The start-up generation
Generation Y comprises a host of young entrepreneurs who have proven that they have what it takes to start and build a successful business. Ananya—with Svatantra and CuroCarte—too has imbibed this generation’s collective entrepreneurial spirit, which has seen these Millennials being dubbed as the ‘Start-up Generation’.
“If you can monetise your passion, then you will be happy every single day. That apart, I think you need to be a leader who is loved and not feared. You also need to be secure, and to be secure, you need to know why you are doing what you are doing,” she says, elaborating on the skills required to succeed as an entrepreneur.
have grown up seeing my dad at work. So of course, subconsciously, I have taken in some of his amazing qualities. I know I have his support and can ask for his guidance. But I haven't.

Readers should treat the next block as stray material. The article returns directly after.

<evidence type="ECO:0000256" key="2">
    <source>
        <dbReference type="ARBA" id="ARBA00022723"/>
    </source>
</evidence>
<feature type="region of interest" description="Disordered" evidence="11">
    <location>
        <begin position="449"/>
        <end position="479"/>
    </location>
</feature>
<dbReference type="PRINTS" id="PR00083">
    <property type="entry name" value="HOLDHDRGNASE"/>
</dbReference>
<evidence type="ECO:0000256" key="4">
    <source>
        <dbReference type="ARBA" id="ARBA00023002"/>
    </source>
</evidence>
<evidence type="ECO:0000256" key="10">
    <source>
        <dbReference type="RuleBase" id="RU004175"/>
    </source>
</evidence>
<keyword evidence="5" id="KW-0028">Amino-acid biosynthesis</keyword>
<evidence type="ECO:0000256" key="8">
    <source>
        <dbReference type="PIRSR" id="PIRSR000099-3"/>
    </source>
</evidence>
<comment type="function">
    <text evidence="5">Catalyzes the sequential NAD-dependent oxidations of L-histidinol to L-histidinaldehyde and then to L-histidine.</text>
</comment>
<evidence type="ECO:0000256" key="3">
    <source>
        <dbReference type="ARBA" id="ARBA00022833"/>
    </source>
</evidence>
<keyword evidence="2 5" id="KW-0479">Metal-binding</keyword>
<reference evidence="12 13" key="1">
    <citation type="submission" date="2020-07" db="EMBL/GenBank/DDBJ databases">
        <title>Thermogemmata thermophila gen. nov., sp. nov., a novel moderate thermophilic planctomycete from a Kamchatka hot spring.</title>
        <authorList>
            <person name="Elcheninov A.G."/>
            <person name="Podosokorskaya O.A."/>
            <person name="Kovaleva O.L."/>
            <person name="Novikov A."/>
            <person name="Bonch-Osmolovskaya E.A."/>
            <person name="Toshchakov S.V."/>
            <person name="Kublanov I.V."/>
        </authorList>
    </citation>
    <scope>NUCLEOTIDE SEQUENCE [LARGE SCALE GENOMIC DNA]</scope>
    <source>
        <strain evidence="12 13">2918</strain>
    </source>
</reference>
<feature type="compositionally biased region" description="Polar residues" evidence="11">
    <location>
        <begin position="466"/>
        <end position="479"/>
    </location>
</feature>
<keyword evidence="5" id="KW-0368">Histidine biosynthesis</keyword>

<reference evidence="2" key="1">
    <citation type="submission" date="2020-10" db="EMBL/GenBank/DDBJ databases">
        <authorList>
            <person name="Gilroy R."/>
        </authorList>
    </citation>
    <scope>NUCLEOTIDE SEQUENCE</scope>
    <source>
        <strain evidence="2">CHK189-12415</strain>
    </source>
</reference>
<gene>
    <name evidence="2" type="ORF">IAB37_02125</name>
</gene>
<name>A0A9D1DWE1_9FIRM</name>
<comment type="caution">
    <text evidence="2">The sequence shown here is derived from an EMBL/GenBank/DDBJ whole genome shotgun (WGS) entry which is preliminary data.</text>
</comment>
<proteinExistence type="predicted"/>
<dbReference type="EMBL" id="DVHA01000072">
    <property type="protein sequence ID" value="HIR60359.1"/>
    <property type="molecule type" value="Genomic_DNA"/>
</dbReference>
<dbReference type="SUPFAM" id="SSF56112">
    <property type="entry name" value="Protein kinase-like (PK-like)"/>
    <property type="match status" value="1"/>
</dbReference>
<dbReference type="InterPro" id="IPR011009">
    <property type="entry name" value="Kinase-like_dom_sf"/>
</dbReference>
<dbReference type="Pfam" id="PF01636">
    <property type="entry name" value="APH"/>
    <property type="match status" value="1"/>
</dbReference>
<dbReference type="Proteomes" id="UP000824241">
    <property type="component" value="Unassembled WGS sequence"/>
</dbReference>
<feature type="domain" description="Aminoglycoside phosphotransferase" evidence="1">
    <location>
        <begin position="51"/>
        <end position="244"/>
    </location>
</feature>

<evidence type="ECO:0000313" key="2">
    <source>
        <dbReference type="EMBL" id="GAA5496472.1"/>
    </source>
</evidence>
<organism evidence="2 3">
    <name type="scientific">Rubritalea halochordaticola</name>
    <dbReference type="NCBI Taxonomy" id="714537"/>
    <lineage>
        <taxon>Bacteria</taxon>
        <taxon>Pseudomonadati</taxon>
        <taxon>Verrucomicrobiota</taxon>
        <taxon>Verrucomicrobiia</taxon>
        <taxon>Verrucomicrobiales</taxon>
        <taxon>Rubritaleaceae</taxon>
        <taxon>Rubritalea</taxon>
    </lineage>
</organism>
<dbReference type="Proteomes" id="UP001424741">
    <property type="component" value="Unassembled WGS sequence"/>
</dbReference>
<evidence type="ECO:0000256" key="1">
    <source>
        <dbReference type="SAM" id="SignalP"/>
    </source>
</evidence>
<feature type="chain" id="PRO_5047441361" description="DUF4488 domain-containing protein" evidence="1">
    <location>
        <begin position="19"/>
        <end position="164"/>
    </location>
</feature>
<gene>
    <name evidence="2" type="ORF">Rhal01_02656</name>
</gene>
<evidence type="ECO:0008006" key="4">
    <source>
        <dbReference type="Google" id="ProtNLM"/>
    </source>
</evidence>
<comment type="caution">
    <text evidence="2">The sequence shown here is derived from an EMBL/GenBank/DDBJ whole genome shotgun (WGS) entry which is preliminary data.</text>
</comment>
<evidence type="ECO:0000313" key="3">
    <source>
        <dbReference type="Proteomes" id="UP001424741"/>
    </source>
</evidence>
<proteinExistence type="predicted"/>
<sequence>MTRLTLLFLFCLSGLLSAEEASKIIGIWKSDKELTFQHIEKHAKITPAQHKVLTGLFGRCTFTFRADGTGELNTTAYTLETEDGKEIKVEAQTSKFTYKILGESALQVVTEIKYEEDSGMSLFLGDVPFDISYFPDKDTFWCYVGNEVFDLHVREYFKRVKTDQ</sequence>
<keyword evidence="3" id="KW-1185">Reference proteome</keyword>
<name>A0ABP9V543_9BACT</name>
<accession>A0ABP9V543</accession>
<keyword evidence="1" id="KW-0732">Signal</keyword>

Juggling multiple ventures means one cannot be present at one place all the time. So having the right team in place becomes critical. “I am still hands-on. For example, I ask my PA to take a video of the huddle that happens every Monday. I look at the video and give my feedback. But I don’t micromanage. I take on a more strategic role,” she says.
The youngster knows she has parental support in her endeavours, but prefers to learn on the job. “I have grown up seeing my dad at work. So of course, subconsciously, I have taken in some of his amazing qualities. I know I have his support and can ask for his guidance. But I haven’t. I have learnt from my own mistakes. I have a great team, and so far, so good,” she says.
Music and lyrics
Setting up two ventures wasn’t enough for her though. Last year, she hit the high note when she was roped in as a recording artiste by Universal Music Group. Her debut international single, Livin’ The Life, was presented to the world in November 2016. It was co-written and produced by Jim Beanz, who has worked with the likes of Nelly Furtado and Demi Lovato in the past. It has over 51 lakh views on YouTube. A remixed version by Dutch DJ Afrojack was launched on March 3.